Held: The court rejected the claim: ‘The task of deciding whether the . .
Cited – Wilson v Secretary of State for Trade and Industry; Wilson v First County Trust Ltd (No 2) HL 10-Jul-2003
The respondent appealed against a finding that the provision which made a loan agreement completely invalid for lack of compliance with the 1974 Act was itself invalid under the Human Rights Act since it deprived the respondent of its property . .
Cited – A v The Scottish Ministers and Others, Re Application for Judicial Review SCS 27-Nov-2007
Cited – Forbes v Secretary of State for the Home Department CA 11-Jul-2006
The defendant had been placed on the sex offenders’ register on conviction for fraudulent evasion of prohibitions on importing goods, by importing indecent photographs of children. He had maintained that he had not known of the exact nature of the . .
Cited – T, Regina (on The Application of) v Greater Manchester Police and Another Admn 9-Feb-2012
The claimant challenged the terms of an enhanced Criminal Records Certificate issued by the defendant. He had been warned in 2002 for suspicion of theft of two cycles. The record had been stepped down in 2009, but then re-instated. He wished to . .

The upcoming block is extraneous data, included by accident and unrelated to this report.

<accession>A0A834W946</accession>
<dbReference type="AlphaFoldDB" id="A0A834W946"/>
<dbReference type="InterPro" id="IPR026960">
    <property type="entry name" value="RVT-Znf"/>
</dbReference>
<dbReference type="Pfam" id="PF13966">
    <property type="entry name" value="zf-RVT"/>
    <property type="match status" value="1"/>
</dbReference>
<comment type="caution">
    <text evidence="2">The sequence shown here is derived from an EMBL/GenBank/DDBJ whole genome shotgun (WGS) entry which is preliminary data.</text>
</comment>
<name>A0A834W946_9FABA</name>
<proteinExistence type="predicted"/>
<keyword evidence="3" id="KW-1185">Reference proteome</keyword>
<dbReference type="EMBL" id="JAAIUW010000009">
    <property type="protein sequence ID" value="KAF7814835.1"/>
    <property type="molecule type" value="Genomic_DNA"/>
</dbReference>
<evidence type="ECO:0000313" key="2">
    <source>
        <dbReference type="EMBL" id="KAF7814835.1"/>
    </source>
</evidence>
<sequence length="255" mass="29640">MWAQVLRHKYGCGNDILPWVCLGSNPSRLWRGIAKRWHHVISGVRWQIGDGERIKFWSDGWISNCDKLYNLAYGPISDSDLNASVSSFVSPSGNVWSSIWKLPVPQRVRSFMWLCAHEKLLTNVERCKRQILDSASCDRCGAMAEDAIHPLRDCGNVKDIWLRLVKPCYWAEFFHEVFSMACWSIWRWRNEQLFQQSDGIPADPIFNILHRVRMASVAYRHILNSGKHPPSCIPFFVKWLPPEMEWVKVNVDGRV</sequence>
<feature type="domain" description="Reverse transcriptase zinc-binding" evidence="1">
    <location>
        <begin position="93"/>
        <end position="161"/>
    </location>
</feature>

Cited – T and Another, Regina (on The Application of) v Secretary of State for The Home Department and Another SC 18-Jun-2014
T and JB, asserted that the reference in certificates issued by the state to cautions given to them violated their right to respect for their private life under article 8 of the Convention. T further claims that the obligation cast upon him to . .
Cited – Gallagher for Judicial Review (NI) SC 30-Jan-2019
Each appellant complained of the disclosure by the respondent of very old and minor offences to potential employers, destroying prospects of finding work. Two statutory schemes were challenged, raising two separate questions, namely whether any . .
Lists of cited by and citing cases may be incomplete.
Human Rights, Criminal Sentencing
Updated: 09 January 2022; Ref: scu.409977